SAN ANTONIO – About half of the women with stage 1 or 2 breast cancer who were treated using a scalp cooling device during chemotherapy retained their hair in the prospective, randomized Scalp Cooling Alopecia Prevention (SCALP) trial.
Of 229 women who were enrolled from seven U.S. sites between December 2013 and September 2016 and who planned to undergo at least four cycles of anthracycline- or taxane-based chemotherapy, 182 met eligibility criteria; 119 were randomized to undergo scalp cooling using the Orbis Paxman Hair Loss Prevention System (; Paxman Coolers) and 63 were assigned to a control group. Of those, 95 and 47, respectively, were evaluable and had completed four cycles of chemotherapy at the time of a preplanned interim analysis.
The study was stopped after the interim analysis because of the positive superiority in the treatment group, Dr. Nangia said.
Study subjects were women with early-stage breast cancer and planned neoadjuvant or adjuvant chemotherapy. Most (65%) received taxane-based chemotherapy and 35% received anthracycline-based chemotherapy; the latter has been shown to be associated with higher rates of hair loss.
The OPHLPS system involves the use of a “cold cap” that is cooled using a refrigeration system and fitted to a patient’s head during chemotherapy treatment. For the current study, subjects underwent scalp cooling for 30 minutes before chemotherapy, during chemotherapy, and for 90 minutes after.
Most subjects (39%-52%) reported that they were reasonably comfortable during use of the device during treatment cycles 1-4. Only 2.4% reported being very uncomfortable, and that was only during cycle 2.
An analysis based on type of therapy showed that 65.1% of those receiving a taxane experienced hair preservation, compared with 21.9% of those receiving an anthracycline.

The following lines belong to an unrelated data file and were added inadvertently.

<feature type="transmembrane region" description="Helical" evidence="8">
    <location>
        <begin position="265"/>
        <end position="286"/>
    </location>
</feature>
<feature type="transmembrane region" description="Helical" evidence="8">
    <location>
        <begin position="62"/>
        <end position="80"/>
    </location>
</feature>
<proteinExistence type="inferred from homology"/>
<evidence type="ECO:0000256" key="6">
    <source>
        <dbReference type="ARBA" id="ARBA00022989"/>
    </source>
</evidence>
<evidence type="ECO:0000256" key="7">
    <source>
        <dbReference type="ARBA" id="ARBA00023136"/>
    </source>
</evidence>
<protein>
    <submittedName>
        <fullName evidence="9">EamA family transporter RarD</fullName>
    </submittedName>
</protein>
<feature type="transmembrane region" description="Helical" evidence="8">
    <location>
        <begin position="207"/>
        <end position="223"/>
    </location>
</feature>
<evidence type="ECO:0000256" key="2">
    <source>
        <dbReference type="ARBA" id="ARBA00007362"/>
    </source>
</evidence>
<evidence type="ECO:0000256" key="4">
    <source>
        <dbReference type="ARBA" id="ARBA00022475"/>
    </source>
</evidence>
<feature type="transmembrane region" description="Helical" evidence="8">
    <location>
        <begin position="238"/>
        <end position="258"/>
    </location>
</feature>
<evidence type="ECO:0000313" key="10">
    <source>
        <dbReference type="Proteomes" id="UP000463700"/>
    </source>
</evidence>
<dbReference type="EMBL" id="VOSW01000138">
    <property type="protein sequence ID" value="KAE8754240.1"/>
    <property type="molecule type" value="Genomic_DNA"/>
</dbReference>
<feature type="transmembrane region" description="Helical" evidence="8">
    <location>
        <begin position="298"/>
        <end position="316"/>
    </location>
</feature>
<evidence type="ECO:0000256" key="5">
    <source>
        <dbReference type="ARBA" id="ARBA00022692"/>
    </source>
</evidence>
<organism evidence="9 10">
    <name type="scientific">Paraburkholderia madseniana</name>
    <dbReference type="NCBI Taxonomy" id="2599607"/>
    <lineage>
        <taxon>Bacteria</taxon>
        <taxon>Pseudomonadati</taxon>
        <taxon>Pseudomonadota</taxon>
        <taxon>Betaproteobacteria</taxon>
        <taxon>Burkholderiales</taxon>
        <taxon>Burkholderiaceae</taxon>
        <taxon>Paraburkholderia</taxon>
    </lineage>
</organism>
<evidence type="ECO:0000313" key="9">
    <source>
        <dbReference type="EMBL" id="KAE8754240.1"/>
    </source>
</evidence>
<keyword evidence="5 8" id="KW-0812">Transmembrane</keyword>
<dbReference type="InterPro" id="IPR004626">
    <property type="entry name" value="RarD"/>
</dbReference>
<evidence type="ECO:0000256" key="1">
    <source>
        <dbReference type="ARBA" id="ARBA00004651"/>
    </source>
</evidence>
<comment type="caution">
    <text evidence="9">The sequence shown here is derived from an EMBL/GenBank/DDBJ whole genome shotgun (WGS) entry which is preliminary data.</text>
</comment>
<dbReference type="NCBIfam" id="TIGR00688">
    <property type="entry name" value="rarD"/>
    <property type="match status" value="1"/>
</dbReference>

Scalp cooling, which reduces blood flow and chemoexposure to the hair follicles and thereby reduces hair loss, is widely used in Europe and, despite a great deal of interest in the technology in the United States, the Food and Drug Administration has been slow to get on board because of concerns over the potential for scalp metastasis. However, long-term outcomes data from Europe demonstrate that scalp metastasis is “exceedingly rare” and has occurred only in those with metastasis throughout the body, Dr. Nangia said.
Those data opened the door to the current study – the first prospective randomized trial of scalp-cooling.
In response to questions about the effects of scalp cooling across additional chemotherapy cycles (for example, those who undergo eight cycles), Dr. Nangia said that all patients completed four cycles, and data for those with eight cycles planned will be included in a final analysis.
“In other countries, they do have success rates with eight cycles, which is standard for some women,” she said. SCALP trial subjects will also be followed for 5 years to monitor overall survival, recurrence of cancer, and potential metastasis to the scalp, she said.
Based on the findings of the study, the maker of the device is seeking FDA clearance. If approved, the OPHLPS would compete with the(Dignitana), which has already received approval.
“Scalp cooling devices are highly effective and should become available to women with breast cancer receiving chemotherapy ... Further study should be done exploring the technology for other types of tumors and with other chemotherapy regimens. More study looking at the impact of chemotherapy-induced alopecia on psyche and body image should be performed as well,” Dr. Nangia concluded, noting that tailored quality-of-life tools are needed to evaluate the impact of alopecia on quality of life.
Dr. Nangia reported receiving research funding from Paxman, the sponsor of the study, to her institution.